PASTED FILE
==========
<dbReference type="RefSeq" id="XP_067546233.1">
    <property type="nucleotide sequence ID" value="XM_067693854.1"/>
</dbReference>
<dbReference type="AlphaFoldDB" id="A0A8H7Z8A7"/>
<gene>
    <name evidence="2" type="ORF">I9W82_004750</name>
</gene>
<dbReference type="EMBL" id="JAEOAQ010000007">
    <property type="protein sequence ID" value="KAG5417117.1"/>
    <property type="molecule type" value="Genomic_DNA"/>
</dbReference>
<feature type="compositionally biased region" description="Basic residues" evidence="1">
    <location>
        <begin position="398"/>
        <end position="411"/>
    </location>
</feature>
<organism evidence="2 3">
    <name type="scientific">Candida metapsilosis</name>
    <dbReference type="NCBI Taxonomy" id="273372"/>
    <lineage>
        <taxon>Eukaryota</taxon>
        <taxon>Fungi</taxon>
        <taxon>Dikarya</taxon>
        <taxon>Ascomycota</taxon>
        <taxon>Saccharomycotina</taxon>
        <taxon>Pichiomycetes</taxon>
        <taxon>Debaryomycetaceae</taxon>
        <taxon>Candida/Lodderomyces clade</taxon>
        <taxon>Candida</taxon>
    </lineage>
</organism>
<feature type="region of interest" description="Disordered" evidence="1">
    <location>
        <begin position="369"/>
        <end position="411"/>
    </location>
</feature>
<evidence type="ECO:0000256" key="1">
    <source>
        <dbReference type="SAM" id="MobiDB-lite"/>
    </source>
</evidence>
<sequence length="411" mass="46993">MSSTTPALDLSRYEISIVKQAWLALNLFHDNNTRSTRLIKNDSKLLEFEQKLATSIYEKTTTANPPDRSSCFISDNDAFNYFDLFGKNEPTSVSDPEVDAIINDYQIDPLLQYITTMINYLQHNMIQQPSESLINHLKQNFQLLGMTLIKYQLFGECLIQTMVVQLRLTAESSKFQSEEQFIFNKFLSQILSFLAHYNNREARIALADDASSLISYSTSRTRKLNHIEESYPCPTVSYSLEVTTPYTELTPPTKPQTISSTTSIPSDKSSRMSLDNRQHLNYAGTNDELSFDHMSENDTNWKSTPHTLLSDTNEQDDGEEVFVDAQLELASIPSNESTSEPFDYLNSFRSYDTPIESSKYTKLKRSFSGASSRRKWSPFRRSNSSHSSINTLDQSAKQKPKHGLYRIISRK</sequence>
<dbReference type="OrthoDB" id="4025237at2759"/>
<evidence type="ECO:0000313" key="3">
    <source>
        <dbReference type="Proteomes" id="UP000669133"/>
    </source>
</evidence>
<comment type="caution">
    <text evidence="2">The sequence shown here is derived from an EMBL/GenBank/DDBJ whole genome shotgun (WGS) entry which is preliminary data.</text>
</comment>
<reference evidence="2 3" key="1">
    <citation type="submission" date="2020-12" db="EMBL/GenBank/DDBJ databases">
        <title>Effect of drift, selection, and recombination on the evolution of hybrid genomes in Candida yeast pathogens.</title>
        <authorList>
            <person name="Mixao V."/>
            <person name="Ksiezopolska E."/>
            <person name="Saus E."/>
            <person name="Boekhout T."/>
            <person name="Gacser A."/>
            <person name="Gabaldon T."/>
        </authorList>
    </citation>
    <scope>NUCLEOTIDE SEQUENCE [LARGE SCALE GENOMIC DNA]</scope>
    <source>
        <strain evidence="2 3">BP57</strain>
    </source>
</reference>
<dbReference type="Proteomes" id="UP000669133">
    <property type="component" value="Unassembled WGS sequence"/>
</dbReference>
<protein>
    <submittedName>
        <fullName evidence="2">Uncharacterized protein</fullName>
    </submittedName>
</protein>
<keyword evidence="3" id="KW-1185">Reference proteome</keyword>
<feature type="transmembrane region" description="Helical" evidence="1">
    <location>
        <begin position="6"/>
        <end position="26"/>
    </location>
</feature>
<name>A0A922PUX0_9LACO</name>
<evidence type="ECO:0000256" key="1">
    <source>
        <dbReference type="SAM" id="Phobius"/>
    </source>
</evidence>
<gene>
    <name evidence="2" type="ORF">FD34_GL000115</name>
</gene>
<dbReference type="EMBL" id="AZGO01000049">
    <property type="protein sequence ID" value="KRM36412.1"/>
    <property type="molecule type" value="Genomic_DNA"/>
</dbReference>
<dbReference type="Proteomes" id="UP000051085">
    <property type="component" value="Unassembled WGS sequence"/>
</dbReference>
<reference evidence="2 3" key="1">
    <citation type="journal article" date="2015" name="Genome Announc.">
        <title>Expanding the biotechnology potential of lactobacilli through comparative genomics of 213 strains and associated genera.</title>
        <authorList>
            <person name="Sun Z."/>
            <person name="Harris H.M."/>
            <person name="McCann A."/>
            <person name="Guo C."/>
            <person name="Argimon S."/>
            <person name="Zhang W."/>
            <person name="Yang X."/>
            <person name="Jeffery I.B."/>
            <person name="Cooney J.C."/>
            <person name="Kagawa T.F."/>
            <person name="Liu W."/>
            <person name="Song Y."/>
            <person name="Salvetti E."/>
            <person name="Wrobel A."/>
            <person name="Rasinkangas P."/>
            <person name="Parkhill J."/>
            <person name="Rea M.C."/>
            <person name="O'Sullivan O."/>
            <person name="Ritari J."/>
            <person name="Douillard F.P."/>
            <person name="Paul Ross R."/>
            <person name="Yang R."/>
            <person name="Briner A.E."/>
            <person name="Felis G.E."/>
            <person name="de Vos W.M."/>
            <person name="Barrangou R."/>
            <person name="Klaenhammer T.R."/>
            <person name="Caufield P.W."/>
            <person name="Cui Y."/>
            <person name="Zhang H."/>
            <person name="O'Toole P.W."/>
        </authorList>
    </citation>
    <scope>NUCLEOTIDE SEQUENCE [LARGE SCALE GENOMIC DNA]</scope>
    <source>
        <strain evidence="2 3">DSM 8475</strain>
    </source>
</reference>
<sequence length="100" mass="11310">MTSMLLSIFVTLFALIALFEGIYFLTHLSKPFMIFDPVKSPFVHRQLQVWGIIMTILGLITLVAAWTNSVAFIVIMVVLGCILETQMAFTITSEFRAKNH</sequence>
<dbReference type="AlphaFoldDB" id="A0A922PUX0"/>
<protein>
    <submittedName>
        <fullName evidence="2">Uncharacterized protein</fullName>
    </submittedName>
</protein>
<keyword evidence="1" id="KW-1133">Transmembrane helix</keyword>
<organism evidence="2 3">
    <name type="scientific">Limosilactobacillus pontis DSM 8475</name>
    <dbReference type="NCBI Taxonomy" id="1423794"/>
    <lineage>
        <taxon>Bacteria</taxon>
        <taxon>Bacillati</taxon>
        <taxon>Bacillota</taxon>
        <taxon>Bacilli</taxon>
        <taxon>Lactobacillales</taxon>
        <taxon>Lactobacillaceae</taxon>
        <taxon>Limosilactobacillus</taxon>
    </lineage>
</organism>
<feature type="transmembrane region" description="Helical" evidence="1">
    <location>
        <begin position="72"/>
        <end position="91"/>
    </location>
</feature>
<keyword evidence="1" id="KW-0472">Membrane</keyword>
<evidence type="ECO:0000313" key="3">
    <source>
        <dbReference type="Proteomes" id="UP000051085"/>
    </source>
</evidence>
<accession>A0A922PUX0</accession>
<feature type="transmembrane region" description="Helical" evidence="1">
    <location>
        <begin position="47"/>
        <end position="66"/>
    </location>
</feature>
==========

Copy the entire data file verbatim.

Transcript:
<dbReference type="RefSeq" id="XP_067546233.1">
    <property type="nucleotide sequence ID" value="XM_067693854.1"/>
</dbReference>
<dbReference type="AlphaFoldDB" id="A0A8H7Z8A7"/>
<gene>
    <name evidence="2" type="ORF">I9W82_004750</name>
</gene>
<dbReference type="EMBL" id="JAEOAQ010000007">
    <property type="protein sequence ID" value="KAG5417117.1"/>
    <property type="molecule type" value="Genomic_DNA"/>
</dbReference>
<feature type="compositionally biased region" description="Basic residues" evidence="1">
    <location>
        <begin position="398"/>
        <end position="411"/>
    </location>
</feature>
<organism evidence="2 3">
    <name type="scientific">Candida metapsilosis</name>
    <dbReference type="NCBI Taxonomy" id="273372"/>
    <lineage>
        <taxon>Eukaryota</taxon>
        <taxon>Fungi</taxon>
        <taxon>Dikarya</taxon>
        <taxon>Ascomycota</taxon>
        <taxon>Saccharomycotina</taxon>
        <taxon>Pichiomycetes</taxon>
        <taxon>Debaryomycetaceae</taxon>
        <taxon>Candida/Lodderomyces clade</taxon>
        <taxon>Candida</taxon>
    </lineage>
</organism>
<feature type="region of interest" description="Disordered" evidence="1">
    <location>
        <begin position="369"/>
        <end position="411"/>
    </location>
</feature>
<evidence type="ECO:0000256" key="1">
    <source>
        <dbReference type="SAM" id="MobiDB-lite"/>
    </source>
</evidence>
<sequence length="411" mass="46993">MSSTTPALDLSRYEISIVKQAWLALNLFHDNNTRSTRLIKNDSKLLEFEQKLATSIYEKTTTANPPDRSSCFISDNDAFNYFDLFGKNEPTSVSDPEVDAIINDYQIDPLLQYITTMINYLQHNMIQQPSESLINHLKQNFQLLGMTLIKYQLFGECLIQTMVVQLRLTAESSKFQSEEQFIFNKFLSQILSFLAHYNNREARIALADDASSLISYSTSRTRKLNHIEESYPCPTVSYSLEVTTPYTELTPPTKPQTISSTTSIPSDKSSRMSLDNRQHLNYAGTNDELSFDHMSENDTNWKSTPHTLLSDTNEQDDGEEVFVDAQLELASIPSNESTSEPFDYLNSFRSYDTPIESSKYTKLKRSFSGASSRRKWSPFRRSNSSHSSINTLDQSAKQKPKHGLYRIISRK</sequence>
<dbReference type="OrthoDB" id="4025237at2759"/>
<evidence type="ECO:0000313" key="3">
    <source>
        <dbReference type="Proteomes" id="UP000669133"/>
    </source>
</evidence>
<comment type="caution">
    <text evidence="2">The sequence shown here is derived from an EMBL/GenBank/DDBJ whole genome shotgun (WGS) entry which is preliminary data.</text>
</comment>
<reference evidence="2 3" key="1">
    <citation type="submission" date="2020-12" db="EMBL/GenBank/DDBJ databases">
        <title>Effect of drift, selection, and recombination on the evolution of hybrid genomes in Candida yeast pathogens.</title>
        <authorList>
            <person name="Mixao V."/>
            <person name="Ksiezopolska E."/>
            <person name="Saus E."/>
            <person name="Boekhout T."/>
            <person name="Gacser A."/>
            <person name="Gabaldon T."/>
        </authorList>
    </citation>
    <scope>NUCLEOTIDE SEQUENCE [LARGE SCALE GENOMIC DNA]</scope>
    <source>
        <strain evidence="2 3">BP57</strain>
    </source>
</reference>
<dbReference type="Proteomes" id="UP000669133">
    <property type="component" value="Unassembled WGS sequence"/>
</dbReference>
<protein>
    <submittedName>
        <fullName evidence="2">Uncharacterized protein</fullName>
    </submittedName>
</protein>
<keyword evidence="3" id="KW-1185">Reference proteome</keyword>
<feature type="transmembrane region" description="Helical" evidence="1">
    <location>
        <begin position="6"/>
        <end position="26"/>
    </location>
</feature>
<name>A0A922PUX0_9LACO</name>
<evidence type="ECO:0000256" key="1">
    <source>
        <dbReference type="SAM" id="Phobius"/>
    </source>
</evidence>
<gene>
    <name evidence="2" type="ORF">FD34_GL000115</name>
</gene>
<dbReference type="EMBL" id="AZGO01000049">
    <property type="protein sequence ID" value="KRM36412.1"/>
    <property type="molecule type" value="Genomic_DNA"/>
</dbReference>
<dbReference type="Proteomes" id="UP000051085">
    <property type="component" value="Unassembled WGS sequence"/>
</dbReference>
<reference evidence="2 3" key="1">
    <citation type="journal article" date="2015" name="Genome Announc.">
        <title>Expanding the biotechnology potential of lactobacilli through comparative genomics of 213 strains and associated genera.</title>
        <authorList>
            <person name="Sun Z."/>
            <person name="Harris H.M."/>
            <person name="McCann A."/>
            <person name="Guo C."/>
            <person name="Argimon S."/>
            <person name="Zhang W."/>
            <person name="Yang X."/>
            <person name="Jeffery I.B."/>
            <person name="Cooney J.C."/>
            <person name="Kagawa T.F."/>
            <person name="Liu W."/>
            <person name="Song Y."/>
            <person name="Salvetti E."/>
            <person name="Wrobel A."/>
            <person name="Rasinkangas P."/>
            <person name="Parkhill J."/>
            <person name="Rea M.C."/>
            <person name="O'Sullivan O."/>
            <person name="Ritari J."/>
            <person name="Douillard F.P."/>
            <person name="Paul Ross R."/>
            <person name="Yang R."/>
            <person name="Briner A.E."/>
            <person name="Felis G.E."/>
            <person name="de Vos W.M."/>
            <person name="Barrangou R."/>
            <person name="Klaenhammer T.R."/>
            <person name="Caufield P.W."/>
            <person name="Cui Y."/>
            <person name="Zhang H."/>
            <person name="O'Toole P.W."/>
        </authorList>
    </citation>
    <scope>NUCLEOTIDE SEQUENCE [LARGE SCALE GENOMIC DNA]</scope>
    <source>
        <strain evidence="2 3">DSM 8475</strain>
    </source>
</reference>
<sequence length="100" mass="11310">MTSMLLSIFVTLFALIALFEGIYFLTHLSKPFMIFDPVKSPFVHRQLQVWGIIMTILGLITLVAAWTNSVAFIVIMVVLGCILETQMAFTITSEFRAKNH</sequence>
<dbReference type="AlphaFoldDB" id="A0A922PUX0"/>
<protein>
    <submittedName>
        <fullName evidence="2">Uncharacterized protein</fullName>
    </submittedName>
</protein>
<keyword evidence="1" id="KW-1133">Transmembrane helix</keyword>
<organism evidence="2 3">
    <name type="scientific">Limosilactobacillus pontis DSM 8475</name>
    <dbReference type="NCBI Taxonomy" id="1423794"/>
    <lineage>
        <taxon>Bacteria</taxon>
        <taxon>Bacillati</taxon>
        <taxon>Bacillota</taxon>
        <taxon>Bacilli</taxon>
        <taxon>Lactobacillales</taxon>
        <taxon>Lactobacillaceae</taxon>
        <taxon>Limosilactobacillus</taxon>
    </lineage>
</organism>
<feature type="transmembrane region" description="Helical" evidence="1">
    <location>
        <begin position="72"/>
        <end position="91"/>
    </location>
</feature>
<keyword evidence="1" id="KW-0472">Membrane</keyword>
<evidence type="ECO:0000313" key="3">
    <source>
        <dbReference type="Proteomes" id="UP000051085"/>
    </source>
</evidence>
<accession>A0A922PUX0</accession>
<feature type="transmembrane region" description="Helical" evidence="1">
    <location>
        <begin position="47"/>
        <end position="66"/>
    </location>
</feature>